In today’s modern world, it is hard to get away from technology. It is hard for many of us to even conceptualize wanting to get away from it. Yet the onslaught of communication tools, social media, and innovative technologies in the past decade have fundamentally changed the way that we live our lives, as a society. This huge shift in how and when we communicate, interact socially, and spend our leisure time must have ramifications on our minds, our bodies, and our health. The question is, how? In this post, I’d like to offer you first a smattering of articles, studies, and statistics pertaining to health and technology. Then I’ll walk you though how Traditional Chinese Medicine theories can be applied to the ways that technology may impact our lives and our health. Lastly, I’ll try to offer some suggestions of how to live in a modern, technological world while retaining the wisdom of an ancient healing tradition.
An article published in the medical journal The Lancet Oncology made headlines last month when it stated that a group of experts from the World Health Organization recently classified radiation from cell phone use as “possibly carcinogenic” to humans, with a rating equal to that of DDT and engine exhaust. While the implications of this classification are widely disputed, experts now recommend at least using a headset when speaking on cell phones for an extended period of time. And most scientists are in agreement that further research is needed. An easy-to-understand summary of the research into cancer’s relationship with cell phone use can be found on the National Cancer Institute’s website. The short summary is, we don’t really know yet, what the relationship might be. We don’t know enough to say that there is or is not a relationship.
And what about texting? A 2010 article published in the Washington Post cited a study by the Pew Research Center that found – in 800 teens meant to be “representative” of the US population – that teenage “girls typically send and receive 80 texts a day, and boys come in at 30.” That is no small number! From a health standpoint, there have been numerous arguments made about how texting may create new repetitive stress injuries that had not been common before. An article published in US News and World Report back in 2009 commented on studies that have shown that texting may create pain or inflammation in the thumbs, hands, forearms, or even neck.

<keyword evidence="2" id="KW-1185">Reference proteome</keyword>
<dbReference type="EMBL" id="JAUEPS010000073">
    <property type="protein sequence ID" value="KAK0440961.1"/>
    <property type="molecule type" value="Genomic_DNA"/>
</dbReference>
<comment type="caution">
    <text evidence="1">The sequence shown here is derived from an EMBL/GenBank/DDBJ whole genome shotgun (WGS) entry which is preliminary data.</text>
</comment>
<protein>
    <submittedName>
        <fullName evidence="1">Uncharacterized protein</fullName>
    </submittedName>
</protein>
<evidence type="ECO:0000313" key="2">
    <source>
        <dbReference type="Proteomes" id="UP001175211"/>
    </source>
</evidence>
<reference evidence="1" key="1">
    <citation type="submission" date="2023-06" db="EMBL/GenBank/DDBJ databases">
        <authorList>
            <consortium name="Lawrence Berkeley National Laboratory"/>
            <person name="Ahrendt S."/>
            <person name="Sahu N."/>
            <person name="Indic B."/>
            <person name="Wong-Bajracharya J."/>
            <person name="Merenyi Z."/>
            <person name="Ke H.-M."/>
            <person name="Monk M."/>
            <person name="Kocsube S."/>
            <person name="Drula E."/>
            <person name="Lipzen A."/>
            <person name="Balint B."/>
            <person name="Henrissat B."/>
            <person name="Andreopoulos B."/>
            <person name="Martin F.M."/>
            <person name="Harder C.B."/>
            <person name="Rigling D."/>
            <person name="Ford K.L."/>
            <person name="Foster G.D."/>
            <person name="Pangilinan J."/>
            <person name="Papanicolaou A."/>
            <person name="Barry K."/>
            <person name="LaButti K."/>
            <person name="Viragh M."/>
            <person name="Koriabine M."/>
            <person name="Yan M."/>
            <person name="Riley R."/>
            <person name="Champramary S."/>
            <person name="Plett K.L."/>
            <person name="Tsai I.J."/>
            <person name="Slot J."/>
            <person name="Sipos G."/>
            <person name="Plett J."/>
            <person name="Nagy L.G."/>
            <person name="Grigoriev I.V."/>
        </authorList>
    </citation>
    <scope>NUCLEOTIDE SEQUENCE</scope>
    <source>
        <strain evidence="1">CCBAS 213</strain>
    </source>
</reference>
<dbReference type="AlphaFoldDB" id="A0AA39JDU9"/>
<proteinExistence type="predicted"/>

It isn’t just cell phones, that we are talking about here, though. Statistics compiled by researchers in summer 2010 showed that 55% of Americans use the internet everyday, averaging 60 hours/month online. If you put those hours back to back, you would spend an entire month online each year. Among certain age groups, that number is much higher. And I would guess that in the past year, as more and more individuals have invested in Smart Phones, that number has grown drastically.
It may be that TV is an old kind of technology, in light of Smart Phones and apps and posting a photo to your facebook account directly from the excellent camera right on your phone. But let’s look at TV for a moment. In 2010, according to the American Time Use Survey conducted by the Bureau of Labor Statistics, TV watching was the most common leisure time activity, and the one that took up the most of Americans' leisure time, averaging 2.7 hours per day per person.
A study published last week in the Journal of Pediatrics found that preschoolers who watch violent TV programs during the day…or ANY TV at night…have more sleep problems that preschool children who did not share these TV habits. However, as many as 25% of preschoolers in the US have TVs in their bedrooms, and this most recent study found that preschoolers who had a TV in their bedroom watched an average of 40 more minutes of TV per day.
There are numerous other studies and articles that I could cite linking TV use to all sorts of behavioral issues in school-age children, and even more that tackle the somewhat difficult and unchartered territory of understanding the societal implications for generations that are growing up with Facebook, Twitter, iPhones, etc.
But what do we do with all of this information? How do we make sense of snippets of stories, anecdotes, research that studies one small section of a gigantic issue? What do we do with studies that conclude that we really don’t know how our dependence on technology will affect us – as individuals and a society – in 20, 30, or 40 years. What sleeping with a cell phone under your pillow when you are 16 will mean for your retirement years. What behavioral and psychological diagnoses will rise in the next decade, and if those are linked to toddlers’ knowledge of how to use mom’s iPhone apps. Understanding the ramifications of technology will take time. So what do we do right now?
Since I am an acupuncturist and my way of looking at the world is therefore through the lens of Traditional Chinese Medicine, I’d like to offer you my interpretations of what TCM may say about our dependence on these technologies. Note that, as far as I know, there isn’t a lot published on this topic, so these thoughts are mainly my own application of TCM theory to this modern topic. These are nothing more than my own ponderings and observations of what the ancient TCM physicians may have thought if they could see the world that we live in today. These thoughts…unlike all the research cited above…are merely my own musings. The theory, however, is thousands of years old.